Tomorrow's great British meal - water, gravy and two veg

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The Independent Online
Meat-free pork sausages and chunks of ham whose main ingredient is added water could become legal next January.

Proposals by the Ministry of Agriculture, Fisheries and Food (Maff) aimed at cutting red tape have achieved the rare double of enraging both consumer groups and the meat industry.

"It could mean the legalised debasement of many products that are a part of the daily diet, especially for people on a low income," David Walker, chief trading standards officer at Shropshire County Council, said. He said that the proposals - in which meat products would have no legal minimum meat content, and water would simply be listed in the ingredients - are "a virtual licence to print money" for unscrupulous food manufacturers.

The industry is also angry about the plans. "We are not happy with them because they don't offer protection from pressure to reduce the meat in meat products," Elizabeth Sunley, assistant director of the British Meat Manufacturers' Association, said last night. "Pork sausages have to have 65 per cent meat now ... We don't feel change would be helpful." The BMMA has submitted a reply to Maff opposing the changes, to be brought in next January.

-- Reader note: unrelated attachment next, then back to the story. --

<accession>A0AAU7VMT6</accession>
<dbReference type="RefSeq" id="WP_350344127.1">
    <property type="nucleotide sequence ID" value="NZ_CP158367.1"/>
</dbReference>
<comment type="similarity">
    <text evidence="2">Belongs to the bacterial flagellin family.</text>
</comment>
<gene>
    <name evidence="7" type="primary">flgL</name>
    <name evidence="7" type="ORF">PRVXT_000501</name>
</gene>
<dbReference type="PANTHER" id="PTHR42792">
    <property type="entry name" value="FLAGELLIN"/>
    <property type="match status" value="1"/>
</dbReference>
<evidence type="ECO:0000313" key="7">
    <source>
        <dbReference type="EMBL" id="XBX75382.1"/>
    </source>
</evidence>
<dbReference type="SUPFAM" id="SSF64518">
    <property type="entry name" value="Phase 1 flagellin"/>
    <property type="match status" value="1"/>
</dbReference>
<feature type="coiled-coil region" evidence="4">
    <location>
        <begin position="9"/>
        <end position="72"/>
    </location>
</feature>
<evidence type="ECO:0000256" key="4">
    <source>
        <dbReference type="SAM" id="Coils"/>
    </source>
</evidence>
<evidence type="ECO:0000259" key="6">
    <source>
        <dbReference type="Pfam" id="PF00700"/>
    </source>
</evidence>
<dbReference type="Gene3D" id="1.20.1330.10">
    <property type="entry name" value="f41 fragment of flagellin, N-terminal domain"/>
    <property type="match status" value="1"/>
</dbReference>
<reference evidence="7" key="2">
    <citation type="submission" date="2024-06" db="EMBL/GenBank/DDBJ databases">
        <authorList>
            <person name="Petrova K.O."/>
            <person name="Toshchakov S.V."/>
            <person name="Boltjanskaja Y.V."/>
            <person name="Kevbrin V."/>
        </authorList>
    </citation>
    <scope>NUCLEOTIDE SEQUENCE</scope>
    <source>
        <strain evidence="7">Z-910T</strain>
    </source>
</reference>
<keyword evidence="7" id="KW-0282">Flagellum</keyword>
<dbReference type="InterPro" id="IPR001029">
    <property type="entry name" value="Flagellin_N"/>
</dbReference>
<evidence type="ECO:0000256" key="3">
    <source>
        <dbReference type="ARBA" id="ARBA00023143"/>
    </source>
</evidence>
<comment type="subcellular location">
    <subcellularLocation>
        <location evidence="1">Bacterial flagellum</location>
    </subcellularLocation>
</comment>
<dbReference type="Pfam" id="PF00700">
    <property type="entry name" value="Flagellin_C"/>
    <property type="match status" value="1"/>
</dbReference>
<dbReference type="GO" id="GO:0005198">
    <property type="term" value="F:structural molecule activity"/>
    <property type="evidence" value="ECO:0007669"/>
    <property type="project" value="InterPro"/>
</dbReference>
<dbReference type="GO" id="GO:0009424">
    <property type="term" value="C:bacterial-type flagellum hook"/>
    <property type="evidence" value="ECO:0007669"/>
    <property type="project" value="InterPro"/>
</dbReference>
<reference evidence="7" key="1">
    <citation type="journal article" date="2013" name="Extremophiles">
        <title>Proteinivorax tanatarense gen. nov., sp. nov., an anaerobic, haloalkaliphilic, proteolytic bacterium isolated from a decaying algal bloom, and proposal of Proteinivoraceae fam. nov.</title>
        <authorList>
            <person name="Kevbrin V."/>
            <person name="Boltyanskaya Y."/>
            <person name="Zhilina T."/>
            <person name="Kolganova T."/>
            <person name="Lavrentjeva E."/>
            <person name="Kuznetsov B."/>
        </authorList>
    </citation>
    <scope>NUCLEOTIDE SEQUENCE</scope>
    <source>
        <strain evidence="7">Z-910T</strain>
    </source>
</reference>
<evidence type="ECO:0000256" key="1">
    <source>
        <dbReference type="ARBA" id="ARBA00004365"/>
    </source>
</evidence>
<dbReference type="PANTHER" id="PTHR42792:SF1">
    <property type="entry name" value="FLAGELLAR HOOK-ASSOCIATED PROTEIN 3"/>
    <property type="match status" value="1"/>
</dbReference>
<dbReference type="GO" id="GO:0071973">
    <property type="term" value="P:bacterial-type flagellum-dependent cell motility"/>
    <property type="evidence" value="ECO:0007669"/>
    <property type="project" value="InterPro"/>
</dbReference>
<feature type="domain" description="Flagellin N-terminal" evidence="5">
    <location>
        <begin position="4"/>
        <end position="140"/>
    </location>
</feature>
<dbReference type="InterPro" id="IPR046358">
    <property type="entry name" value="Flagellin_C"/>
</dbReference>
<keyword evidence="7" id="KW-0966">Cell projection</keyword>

The suggestions were contained in a paper called "Review of the Meat Products and Spreadable Fish Product Regulations 1984", as part of the 1993 initiative to cut red tape in government launched by Michael Heseltine, then president of the Board of Trade.

The regulations were introduced following an outcry in the early Eighties over the use of machines which can inject water into meat. In 1984 new legislation forced companies to announce on the front of packaging what percentage of water had been added. But under the new rules, that would not be necessary.

"The technology of those water machines has moved on," Mr Walker said. "Now they can inject up to 120 per cent of water." That would double the weight of the product, but more than half would be water.

A Maff spokeswoman said last night that it had not had time to evaluate the responses to the paper. The official deadline for replies was 1 March, though responses may be considered if they arrive this week.

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